Roman Ferentino enjoyed a special status because in the IVth century BC its inhabitants did not join an alliance against the Romans; the town was allowed to elect its own Senate and magistrates; this status favoured its development and Ferentino had a theatre, baths, a covered market and other facilities. The magistrates resided in the praetorium, a building on the acropolis.
The bishops of Ferentino built a small cathedral and their own palace on the site of the ancient praetorium; when Gregorovius visited the town the fašade of the cathedral had a different aspect; in 1905-06 all additions made in the XVIIth century were demolished and today the fašade has a bare aspect which probably it did not have at the time of its construction (it was consecrated in 1108). The cathedral stands on the very edge of the acropolis; its detached bell tower was built in 1060 on top of an existing defensive tower.
The medieval artists who decorated the portals of the cathedral most likely had in mind to place two lion heads at the sides of the lintel; they did not find them among the many remains of the ancient buildings and so they decided to sculpture them; the result however was not up to the expectations as they resemble cats rather than lions; a slightly better result was achieved in portraying ram heads, another very common Roman decorative theme.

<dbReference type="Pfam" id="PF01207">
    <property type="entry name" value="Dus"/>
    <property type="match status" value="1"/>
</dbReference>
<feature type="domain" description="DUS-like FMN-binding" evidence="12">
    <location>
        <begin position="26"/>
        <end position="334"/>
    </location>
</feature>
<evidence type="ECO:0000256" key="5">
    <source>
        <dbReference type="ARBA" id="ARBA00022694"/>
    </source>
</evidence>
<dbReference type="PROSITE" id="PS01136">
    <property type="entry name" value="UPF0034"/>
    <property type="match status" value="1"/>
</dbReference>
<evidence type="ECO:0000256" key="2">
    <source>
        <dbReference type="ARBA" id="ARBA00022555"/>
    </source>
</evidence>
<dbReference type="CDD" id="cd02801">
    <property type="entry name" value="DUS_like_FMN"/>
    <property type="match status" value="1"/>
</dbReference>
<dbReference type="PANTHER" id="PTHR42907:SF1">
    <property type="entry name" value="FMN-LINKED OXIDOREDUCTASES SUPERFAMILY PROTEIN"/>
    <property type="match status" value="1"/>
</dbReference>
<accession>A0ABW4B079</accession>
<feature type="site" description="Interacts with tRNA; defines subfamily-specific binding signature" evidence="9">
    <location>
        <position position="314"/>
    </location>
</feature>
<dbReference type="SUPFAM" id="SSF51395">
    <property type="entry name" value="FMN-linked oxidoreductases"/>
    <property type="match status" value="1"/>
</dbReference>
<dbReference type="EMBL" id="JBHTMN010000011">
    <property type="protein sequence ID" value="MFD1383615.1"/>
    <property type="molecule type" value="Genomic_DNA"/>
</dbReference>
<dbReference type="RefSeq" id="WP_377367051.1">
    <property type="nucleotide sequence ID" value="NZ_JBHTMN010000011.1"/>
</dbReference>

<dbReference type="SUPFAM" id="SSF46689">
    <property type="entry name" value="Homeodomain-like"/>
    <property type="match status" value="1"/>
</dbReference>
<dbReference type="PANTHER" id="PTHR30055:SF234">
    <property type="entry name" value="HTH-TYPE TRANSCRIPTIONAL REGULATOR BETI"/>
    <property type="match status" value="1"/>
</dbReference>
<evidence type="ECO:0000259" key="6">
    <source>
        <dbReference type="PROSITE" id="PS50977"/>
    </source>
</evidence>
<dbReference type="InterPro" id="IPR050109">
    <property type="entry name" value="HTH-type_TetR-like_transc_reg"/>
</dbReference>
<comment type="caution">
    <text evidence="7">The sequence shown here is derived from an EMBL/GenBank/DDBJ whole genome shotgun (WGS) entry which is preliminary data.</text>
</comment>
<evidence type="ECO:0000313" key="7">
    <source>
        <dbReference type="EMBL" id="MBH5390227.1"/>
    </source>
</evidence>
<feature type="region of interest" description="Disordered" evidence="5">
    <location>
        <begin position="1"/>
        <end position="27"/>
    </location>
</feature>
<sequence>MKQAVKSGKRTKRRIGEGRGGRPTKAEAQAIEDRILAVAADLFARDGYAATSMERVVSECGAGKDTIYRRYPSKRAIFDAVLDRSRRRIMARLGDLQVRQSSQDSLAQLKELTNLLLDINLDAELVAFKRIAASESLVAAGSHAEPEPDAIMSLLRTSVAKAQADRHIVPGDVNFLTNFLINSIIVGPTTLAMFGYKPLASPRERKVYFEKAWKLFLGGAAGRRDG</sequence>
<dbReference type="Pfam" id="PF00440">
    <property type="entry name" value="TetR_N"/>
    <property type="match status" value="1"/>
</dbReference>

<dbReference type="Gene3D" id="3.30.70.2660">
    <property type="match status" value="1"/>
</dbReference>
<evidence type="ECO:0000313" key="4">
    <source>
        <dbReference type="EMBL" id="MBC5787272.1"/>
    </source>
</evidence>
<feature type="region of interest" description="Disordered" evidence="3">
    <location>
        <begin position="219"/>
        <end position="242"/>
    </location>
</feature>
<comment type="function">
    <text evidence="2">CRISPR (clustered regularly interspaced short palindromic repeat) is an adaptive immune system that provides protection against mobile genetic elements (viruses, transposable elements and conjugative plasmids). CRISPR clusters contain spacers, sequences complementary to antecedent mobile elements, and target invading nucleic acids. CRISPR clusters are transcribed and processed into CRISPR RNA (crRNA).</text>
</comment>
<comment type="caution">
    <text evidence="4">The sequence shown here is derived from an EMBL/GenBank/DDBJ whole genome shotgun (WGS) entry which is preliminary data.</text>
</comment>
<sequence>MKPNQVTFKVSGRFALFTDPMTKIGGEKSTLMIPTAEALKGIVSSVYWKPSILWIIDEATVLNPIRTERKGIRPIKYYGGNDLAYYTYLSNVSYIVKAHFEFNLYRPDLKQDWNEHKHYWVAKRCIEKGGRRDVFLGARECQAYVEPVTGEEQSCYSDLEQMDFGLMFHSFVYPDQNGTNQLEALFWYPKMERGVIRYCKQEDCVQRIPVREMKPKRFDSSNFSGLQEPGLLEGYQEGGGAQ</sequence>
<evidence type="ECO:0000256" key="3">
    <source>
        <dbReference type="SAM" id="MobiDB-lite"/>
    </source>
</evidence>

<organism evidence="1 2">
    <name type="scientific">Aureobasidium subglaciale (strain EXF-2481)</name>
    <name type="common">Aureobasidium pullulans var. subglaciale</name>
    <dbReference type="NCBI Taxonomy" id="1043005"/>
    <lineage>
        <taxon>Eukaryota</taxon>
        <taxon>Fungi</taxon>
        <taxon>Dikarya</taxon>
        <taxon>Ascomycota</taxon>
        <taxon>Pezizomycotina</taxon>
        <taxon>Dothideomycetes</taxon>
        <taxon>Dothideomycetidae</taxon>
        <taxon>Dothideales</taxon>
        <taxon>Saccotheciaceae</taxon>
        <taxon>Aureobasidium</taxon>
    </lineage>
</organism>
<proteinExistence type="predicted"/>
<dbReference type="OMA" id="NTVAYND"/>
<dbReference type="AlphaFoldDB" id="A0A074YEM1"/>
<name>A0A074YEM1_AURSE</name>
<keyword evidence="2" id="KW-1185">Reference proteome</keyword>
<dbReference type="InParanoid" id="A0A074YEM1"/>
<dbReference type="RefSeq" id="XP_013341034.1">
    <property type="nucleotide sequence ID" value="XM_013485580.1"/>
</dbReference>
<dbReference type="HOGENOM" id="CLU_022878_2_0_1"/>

The interior of the cathedral was decorated with various examples of Cosmati works; in particular the section of the floor near the altar (dated 1116) is attributed to Magister Paulus, who is considered the first artist who employed this mosaic technique; the floor near the entrance is a later work by Jacopo Cosma (dated 1203); also the pulpit, the precinct of the choir, the bishop's throne and the support for the Paschal candle were decorated in the same way.
The terrace in front of the cathedral enjoys a commanding view over the southern part of Ferentino which since Roman time housed most of the monuments of the town because it slopes down in a less steep way than the northern part. Gregorovius' eye was immediately caught by S. Maria Maggiore, a church which was completed in 1150, only a few years after the cathedral, but in a very different style.
S. Maria Maggiore is considered the first example of Cistercian architecture in Italy, which introduced some Gothic elements to the country; in this website you can see other examples of Cistercian buildings: Abbazia di Fossanova, S. Maria del Paradiso near Viterbo, the cathedral of S. Martino al Cimino and the cathedral of Sezze.